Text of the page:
Q. Are you working on that?
A. I’m thinking about it, I’m thinking about it. And at the same time I have two other stories—and that one tugs at me, that story about that woman—but I would have to make it up from beginning to end. The other is…an attempt to write the story of my father [journalist Carlos Mastretta]. He was half Mexican and half Italian, and I never understood his Italian half. That story would be an attempt to get to know who he really was and yet knowing that most probably I will never find out, and so the story would end up being about who I think he was.…Curiously, I just turned 58 this year, the same age my father was when he died.
Q. What advantages, in your professional and personal lives, would you say come with being 58?
A. It would have been really good before to have the emotional strength I have now, but it could not be. The same way that it would be impossible for me now to have breasts that don’t sag or a flat stomach—wouldn’t that be marvelous! And yet it’s an impossibility.
You do gain serenity. In my case, yes, I’ve gained serenity. I don’t think everyone who ages gains it, you know. I do think you need to work at it. And I want to live a long, long time because I do so enjoy this world. I love it. I love it.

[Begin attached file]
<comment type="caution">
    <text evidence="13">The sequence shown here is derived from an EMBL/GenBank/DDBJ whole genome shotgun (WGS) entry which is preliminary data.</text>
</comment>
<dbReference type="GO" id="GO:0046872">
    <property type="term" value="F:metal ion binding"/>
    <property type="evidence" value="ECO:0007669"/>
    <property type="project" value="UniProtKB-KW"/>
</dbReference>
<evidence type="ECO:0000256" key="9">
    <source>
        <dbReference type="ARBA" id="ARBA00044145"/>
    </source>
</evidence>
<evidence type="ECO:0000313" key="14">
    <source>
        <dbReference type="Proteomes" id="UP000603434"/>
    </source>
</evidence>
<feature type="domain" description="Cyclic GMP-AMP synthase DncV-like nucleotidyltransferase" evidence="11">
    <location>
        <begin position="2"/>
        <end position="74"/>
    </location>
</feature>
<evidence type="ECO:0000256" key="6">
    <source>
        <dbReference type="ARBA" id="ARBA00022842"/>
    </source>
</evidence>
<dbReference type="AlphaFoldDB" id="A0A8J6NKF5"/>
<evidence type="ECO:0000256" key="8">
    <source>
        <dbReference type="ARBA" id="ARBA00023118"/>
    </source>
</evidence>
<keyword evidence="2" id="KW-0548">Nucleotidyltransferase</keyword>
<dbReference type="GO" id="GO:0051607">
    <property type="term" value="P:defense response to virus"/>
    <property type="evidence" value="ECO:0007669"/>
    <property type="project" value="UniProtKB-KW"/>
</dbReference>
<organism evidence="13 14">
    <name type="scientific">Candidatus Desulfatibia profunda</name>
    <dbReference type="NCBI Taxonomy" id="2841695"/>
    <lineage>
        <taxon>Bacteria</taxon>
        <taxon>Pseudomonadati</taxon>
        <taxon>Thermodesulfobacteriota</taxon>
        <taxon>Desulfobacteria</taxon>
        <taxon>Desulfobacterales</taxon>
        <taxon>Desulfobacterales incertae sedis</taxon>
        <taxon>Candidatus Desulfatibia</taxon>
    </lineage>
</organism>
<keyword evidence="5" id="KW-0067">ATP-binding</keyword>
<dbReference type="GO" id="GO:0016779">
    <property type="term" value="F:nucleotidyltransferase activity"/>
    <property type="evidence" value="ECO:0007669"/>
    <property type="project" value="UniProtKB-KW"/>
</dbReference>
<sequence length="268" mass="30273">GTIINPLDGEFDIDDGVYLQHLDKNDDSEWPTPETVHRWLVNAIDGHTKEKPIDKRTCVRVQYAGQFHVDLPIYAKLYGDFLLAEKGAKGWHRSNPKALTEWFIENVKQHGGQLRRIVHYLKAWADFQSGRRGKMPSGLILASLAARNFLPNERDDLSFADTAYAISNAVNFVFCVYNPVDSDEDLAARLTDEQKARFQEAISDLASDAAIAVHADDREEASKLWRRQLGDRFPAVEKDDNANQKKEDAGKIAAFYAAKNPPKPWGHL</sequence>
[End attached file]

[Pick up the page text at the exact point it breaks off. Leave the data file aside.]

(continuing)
Q. You were awarded the 1985 Mazatlán Prize for Literature for Best Book of the Year for your first novel, Árrancame la vida (Tear This Heart Out). Now it is being made into a film.
A. The film is a tremendous joy and an immense surprise. I did not expect it. It is being filmed here in Mexico and in Spain.
Q. Did you contribute to the script?
A. My contract clearly states that the writer sells all rights and will not be sticking her nose where it doesn’t belong. And the director is free to choose the actors he wants and the scenes he wants; he can do them any way he wants. But it turns out that the director, Mexican director Roberto Schneider, has been very generous. He wrote the script, but he wrote it with me.
Q. How exciting!
A. Very exciting! If he gives a press conference, I also go and take questions, just like him, and of course, since the book has been around awhile…Árrancame la vida was not a book that immediately won the respect of intellectuals or journalists. No, this book made its own way, all on its own. So now it turns out that journalists come and ask the director if he will respect the content of the book. And I think, how funny! No one had ever—I didn’t think the book was so well respected. I thought there were people who felt a certain affection for it, but as for respecting its content…And he says yes, he is—and he is.
Q. What words of advice do you offer young writers?
A. Write at least three lines every day. If you write 10 or 12 or 24, even better. But write a little something every day. I ask myself, “Why didn’t I start doing that at 14? It would make great reading now!”